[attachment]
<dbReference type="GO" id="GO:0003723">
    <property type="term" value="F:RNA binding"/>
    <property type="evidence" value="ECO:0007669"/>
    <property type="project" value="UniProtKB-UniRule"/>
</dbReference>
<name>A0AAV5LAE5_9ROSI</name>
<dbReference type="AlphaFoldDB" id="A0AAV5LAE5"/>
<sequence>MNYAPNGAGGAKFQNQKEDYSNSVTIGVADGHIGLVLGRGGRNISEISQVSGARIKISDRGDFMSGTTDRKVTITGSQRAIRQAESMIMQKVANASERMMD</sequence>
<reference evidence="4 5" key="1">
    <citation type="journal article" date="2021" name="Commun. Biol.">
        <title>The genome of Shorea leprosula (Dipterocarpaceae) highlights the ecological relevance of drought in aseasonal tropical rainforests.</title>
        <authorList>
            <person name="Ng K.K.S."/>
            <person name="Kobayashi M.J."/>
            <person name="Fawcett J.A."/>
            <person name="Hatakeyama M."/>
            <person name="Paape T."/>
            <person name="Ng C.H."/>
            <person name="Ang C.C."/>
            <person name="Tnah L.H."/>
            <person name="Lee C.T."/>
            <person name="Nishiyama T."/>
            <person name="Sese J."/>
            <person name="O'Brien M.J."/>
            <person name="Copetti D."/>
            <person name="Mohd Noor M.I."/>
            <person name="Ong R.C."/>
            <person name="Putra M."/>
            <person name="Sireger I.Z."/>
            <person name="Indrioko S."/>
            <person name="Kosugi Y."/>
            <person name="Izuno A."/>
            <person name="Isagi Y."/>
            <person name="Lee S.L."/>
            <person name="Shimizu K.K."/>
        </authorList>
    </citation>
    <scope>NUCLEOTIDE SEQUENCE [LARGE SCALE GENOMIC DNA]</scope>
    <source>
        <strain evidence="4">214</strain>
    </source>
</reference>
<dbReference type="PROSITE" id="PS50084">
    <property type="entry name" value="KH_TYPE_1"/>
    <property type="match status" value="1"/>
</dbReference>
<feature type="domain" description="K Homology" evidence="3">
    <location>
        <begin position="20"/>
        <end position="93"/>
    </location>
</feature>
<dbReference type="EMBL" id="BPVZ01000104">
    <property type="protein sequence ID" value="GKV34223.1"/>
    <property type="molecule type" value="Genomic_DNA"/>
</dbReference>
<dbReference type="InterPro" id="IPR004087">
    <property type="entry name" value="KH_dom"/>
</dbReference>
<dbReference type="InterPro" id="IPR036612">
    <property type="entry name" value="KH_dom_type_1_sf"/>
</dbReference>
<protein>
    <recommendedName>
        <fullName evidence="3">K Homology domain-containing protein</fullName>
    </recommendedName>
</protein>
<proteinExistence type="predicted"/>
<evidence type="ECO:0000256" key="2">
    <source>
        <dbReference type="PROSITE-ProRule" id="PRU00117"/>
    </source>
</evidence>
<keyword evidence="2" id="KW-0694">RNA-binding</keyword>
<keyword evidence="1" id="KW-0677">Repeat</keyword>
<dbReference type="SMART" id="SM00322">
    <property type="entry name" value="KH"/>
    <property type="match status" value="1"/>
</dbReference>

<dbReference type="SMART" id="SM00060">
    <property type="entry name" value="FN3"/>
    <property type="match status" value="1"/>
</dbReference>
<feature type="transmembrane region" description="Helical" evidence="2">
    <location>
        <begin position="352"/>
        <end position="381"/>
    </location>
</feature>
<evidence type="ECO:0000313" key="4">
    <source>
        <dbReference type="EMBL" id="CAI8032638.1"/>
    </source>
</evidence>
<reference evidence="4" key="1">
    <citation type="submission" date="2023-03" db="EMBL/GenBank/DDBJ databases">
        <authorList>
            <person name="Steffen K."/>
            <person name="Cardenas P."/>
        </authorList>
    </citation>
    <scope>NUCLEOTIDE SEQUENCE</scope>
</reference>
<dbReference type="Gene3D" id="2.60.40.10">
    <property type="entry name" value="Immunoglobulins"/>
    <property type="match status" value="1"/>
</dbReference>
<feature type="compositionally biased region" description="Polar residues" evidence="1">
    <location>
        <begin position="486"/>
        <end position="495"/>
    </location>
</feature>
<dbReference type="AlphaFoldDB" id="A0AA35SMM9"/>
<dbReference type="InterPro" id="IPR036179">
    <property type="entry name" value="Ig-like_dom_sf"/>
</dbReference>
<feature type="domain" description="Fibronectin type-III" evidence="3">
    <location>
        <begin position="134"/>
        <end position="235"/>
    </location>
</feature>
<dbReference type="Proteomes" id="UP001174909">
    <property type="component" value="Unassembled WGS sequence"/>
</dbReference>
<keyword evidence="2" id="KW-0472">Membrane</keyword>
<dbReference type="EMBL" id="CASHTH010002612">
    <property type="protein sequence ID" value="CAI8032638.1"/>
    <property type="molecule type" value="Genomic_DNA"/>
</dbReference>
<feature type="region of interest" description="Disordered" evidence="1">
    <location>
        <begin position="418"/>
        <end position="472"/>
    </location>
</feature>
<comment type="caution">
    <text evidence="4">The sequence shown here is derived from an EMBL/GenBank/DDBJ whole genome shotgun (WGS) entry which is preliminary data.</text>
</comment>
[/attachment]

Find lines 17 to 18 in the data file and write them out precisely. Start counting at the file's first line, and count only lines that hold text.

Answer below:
            <person name="Paape T."/>
            <person name="Ng C.H."/>